Learning To Read and Write by Fredrick Douglass - Article Example

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This paper "Learning To Read and Write by Fredrick Douglass" focuses on the fact that slavery remains to be one of the most talked about topic in the United States and the world over for the problems that slaves had to face. It was one of the most inhumane experiences in the history of human life. …
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Learning To Read and Write by Fredrick Douglass
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Download file to see previous pages Fredrick Douglass, in his article “Learning to Read and write,” gives an account of slavery and how depriving it was to him as well as other slaves under the abolition movement. He takes us through his seven-year life under his master and mistress in a captivating manner that clearly brings out the situation many slaves had to encounter. The master was consistently against his slave’s learning while the mistress initially supported and even thought him how to write but later succumbed to the husband’s directives not to have Fredrick literate. But out of great personal resolve and determination, he was able to succeed in learning how to read and write.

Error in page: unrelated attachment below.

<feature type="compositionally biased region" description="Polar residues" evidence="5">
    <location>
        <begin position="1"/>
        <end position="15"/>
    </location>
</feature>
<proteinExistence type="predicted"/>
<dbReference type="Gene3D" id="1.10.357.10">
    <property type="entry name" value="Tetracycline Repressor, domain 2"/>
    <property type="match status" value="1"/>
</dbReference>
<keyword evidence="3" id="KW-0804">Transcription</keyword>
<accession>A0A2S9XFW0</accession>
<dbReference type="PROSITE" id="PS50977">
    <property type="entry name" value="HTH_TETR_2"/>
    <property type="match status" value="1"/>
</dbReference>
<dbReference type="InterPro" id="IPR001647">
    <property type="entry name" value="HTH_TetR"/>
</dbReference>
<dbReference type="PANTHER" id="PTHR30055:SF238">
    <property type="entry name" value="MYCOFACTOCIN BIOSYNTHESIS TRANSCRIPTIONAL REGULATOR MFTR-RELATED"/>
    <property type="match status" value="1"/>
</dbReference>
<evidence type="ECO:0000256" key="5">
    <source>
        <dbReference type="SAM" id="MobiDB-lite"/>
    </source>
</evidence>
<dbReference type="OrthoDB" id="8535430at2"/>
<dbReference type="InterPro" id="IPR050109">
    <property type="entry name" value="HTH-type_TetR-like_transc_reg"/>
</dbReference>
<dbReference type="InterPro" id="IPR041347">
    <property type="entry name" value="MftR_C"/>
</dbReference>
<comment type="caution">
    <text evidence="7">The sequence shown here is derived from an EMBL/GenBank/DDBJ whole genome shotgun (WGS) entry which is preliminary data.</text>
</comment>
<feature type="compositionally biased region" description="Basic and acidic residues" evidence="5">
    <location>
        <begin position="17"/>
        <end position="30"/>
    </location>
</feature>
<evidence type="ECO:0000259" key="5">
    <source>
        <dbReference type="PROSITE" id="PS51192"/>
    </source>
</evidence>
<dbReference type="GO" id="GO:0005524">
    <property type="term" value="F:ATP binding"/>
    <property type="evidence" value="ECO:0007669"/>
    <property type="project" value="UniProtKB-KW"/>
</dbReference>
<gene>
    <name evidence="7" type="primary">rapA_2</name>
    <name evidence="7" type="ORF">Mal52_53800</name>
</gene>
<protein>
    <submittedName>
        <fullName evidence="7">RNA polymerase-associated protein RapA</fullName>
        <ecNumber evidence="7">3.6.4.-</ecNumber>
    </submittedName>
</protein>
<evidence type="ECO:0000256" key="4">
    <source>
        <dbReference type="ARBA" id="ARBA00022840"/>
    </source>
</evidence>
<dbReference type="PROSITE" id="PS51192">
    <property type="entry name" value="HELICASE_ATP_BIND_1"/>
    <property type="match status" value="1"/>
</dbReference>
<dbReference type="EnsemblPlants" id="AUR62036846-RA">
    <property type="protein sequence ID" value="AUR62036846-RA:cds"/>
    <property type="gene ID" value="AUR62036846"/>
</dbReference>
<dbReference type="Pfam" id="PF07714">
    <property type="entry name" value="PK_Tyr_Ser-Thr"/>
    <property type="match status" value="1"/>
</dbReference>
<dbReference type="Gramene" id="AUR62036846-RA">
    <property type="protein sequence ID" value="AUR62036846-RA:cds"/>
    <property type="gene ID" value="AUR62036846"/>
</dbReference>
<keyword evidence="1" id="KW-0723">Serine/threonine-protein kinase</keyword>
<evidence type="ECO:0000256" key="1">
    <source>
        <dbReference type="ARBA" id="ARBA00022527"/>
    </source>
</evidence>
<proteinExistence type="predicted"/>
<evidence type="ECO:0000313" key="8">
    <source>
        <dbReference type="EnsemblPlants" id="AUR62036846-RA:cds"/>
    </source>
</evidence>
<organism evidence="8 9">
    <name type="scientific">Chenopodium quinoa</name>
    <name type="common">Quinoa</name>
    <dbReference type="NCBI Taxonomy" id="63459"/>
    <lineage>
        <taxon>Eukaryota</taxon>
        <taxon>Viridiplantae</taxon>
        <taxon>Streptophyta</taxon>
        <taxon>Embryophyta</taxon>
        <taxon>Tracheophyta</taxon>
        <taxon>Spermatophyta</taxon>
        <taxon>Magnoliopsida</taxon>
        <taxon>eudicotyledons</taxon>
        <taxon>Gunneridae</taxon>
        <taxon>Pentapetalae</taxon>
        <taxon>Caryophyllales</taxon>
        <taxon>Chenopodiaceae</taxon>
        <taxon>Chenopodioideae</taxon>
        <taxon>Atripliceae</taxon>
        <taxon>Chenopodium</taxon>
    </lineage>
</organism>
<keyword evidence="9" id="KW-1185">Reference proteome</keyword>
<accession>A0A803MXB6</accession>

The mistress was such a kind woman and initially treated Fredrick just the way she supposed a human being should be treated by another. She even could teach him how to read and write but with time gave in to the husband’s directions not to do that. She not only stopped instructing him but also discouraged anyone from instructing him. But Fredrick had been given the inch when the mistress taught him the alphabet and therefore nothing could stop him from taking the ell. He, therefore, used all strategies available to acquire literacy and understand what certain words like slavery, abolition, and others meant.
Generally, slaves were seen as lesser humans with limited capability in academics and other fields of life. They did not have any constitutional rights hence most of them were even not allowed to marry, those who were married were separated from their families and their children could be taken and sold off any time without their permission. They were used in lotteries, were not allowed to testify in courts, and were not entitled to an education. Their movements, as well as interactions, were closely monitored and they had to carry around the pass every time. (Brumley, 1999).
The slaves, therefore, employed different strategies sometimes to reverse their situations.  ...Download file to see next pagesRead More
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